Goodman, Godfrey

, an English prelate, and the only one who forsook the church of England for that of Rome since the reformation, was born at Ruthvyn in Denbighshire, 1583. He was educated at Westminster school, whence, in 1600, he went to Trinity college, Cambridge. After taking orders, he got the living of Stapleford Abbots in Essex in 1607. Becoming acknowledged at court as a celebrated preacher, he obtained in 1617, a canonry of Windsor; in 1620, the deanery of Rochester, and in 1625 was consecrated bishop of Gloucester. In 1639, he refused to sign the seventeen canons of doctrine and discipline drawn up in a synod, and enjoined by archbishop Laud, who, after admonishing him three times, procured | him to be suspended, and it appeared soon after that he was in all principles a Roman catholic. After this, and during the rebellion, he lived privately in Westminster, employing much of his time in researches in the Cottonian library. He died, in the open profession of popery, Jan. 19, 1655. He wrote, 1. “The Fall of Man, and Corruption of Nature, proved by reason,1616, 1624, 4to. 2. “Arguments and Animadversions on Dr. George Hackwil’s Apology for Divine Providence.” 3. “The two mysteries of Christian Religion, viz. the Trinity and Incarnation, explicated,1653, 4to. 4. “An Account of his Sufferings,1650. 5. “The Court of King James by Sir Anthony Weldon reviewed,” a ms. in the Bodleian. 1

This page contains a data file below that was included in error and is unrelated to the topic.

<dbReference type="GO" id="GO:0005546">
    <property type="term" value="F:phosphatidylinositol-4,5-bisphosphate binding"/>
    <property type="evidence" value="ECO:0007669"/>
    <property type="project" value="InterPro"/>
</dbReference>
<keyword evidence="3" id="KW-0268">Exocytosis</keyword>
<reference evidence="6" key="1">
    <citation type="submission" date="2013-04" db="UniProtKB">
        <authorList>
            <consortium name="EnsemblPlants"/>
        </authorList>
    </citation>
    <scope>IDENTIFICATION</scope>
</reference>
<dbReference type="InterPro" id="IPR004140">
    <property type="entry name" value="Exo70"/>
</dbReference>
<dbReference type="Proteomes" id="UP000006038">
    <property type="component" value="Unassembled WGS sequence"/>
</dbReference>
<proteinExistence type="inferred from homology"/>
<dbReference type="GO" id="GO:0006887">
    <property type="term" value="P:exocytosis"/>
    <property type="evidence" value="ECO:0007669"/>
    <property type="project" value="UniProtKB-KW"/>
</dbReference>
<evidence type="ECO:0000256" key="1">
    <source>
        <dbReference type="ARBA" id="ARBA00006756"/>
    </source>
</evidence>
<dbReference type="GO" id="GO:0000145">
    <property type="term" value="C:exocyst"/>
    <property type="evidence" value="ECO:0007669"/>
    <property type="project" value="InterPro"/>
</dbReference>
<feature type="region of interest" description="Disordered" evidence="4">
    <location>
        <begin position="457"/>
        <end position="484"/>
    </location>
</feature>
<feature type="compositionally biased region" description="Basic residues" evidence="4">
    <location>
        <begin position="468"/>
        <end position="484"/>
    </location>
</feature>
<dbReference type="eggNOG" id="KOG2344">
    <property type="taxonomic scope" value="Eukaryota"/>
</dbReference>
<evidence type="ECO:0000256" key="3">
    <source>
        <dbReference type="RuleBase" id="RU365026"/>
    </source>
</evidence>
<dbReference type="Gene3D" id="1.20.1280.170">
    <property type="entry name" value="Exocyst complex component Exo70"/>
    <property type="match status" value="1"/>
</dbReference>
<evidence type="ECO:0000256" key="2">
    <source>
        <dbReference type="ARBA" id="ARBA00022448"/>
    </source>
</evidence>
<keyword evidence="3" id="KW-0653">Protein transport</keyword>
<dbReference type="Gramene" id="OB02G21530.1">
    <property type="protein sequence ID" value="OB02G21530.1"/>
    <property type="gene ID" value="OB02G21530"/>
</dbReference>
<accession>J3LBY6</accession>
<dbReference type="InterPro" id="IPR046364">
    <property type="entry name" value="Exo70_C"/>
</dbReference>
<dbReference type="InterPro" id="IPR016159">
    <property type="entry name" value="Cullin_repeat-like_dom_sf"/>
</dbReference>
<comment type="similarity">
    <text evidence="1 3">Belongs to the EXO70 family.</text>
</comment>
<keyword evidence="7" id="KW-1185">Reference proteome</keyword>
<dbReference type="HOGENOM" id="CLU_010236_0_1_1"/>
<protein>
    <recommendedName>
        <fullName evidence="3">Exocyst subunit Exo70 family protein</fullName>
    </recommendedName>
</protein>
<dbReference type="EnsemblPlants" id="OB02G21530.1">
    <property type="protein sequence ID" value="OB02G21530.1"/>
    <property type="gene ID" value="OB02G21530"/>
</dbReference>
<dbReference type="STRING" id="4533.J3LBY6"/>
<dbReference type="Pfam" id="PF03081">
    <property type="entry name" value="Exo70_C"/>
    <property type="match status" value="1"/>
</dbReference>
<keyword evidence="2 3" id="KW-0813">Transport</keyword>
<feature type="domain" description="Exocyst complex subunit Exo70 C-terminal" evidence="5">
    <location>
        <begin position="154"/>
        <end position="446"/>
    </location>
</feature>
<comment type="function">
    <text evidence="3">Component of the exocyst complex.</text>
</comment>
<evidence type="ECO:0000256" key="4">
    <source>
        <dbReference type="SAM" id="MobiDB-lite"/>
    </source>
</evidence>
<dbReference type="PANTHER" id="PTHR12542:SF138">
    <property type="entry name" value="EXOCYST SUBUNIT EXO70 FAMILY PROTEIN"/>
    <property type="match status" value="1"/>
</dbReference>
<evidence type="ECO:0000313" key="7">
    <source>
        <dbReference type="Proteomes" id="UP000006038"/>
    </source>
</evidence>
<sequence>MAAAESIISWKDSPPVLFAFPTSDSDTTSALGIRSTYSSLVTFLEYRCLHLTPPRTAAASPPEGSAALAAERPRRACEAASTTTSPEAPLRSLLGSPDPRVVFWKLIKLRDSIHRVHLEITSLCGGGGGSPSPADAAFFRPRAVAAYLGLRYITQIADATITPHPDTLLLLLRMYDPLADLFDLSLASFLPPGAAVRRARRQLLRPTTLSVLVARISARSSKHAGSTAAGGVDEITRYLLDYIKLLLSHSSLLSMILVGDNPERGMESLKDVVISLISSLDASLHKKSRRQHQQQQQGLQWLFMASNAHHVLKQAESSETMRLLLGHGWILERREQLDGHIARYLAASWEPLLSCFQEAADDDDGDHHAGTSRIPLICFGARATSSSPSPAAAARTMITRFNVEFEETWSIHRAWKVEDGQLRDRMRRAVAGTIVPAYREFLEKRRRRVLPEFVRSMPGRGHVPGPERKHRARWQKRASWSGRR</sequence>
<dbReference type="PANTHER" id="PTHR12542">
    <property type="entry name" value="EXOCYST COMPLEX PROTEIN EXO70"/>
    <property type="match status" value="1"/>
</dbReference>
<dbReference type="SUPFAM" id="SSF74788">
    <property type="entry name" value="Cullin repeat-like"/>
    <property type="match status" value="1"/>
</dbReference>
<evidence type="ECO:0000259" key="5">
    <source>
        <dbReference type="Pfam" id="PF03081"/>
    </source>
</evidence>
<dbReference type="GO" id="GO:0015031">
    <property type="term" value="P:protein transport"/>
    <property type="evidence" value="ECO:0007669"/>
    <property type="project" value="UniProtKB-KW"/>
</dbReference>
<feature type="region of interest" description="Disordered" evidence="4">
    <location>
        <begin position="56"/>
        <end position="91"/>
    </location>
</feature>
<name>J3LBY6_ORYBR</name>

Fuller’s Church Hist. Book XI. p. 170. -Worthies.- —Gent. Mag. vol. LXXV 11 1 Lloyd’s Memoirs, folio, p. 601. Usher’s Life and Letters, p. 553 Dudd’s Ch. Hist. vol. III.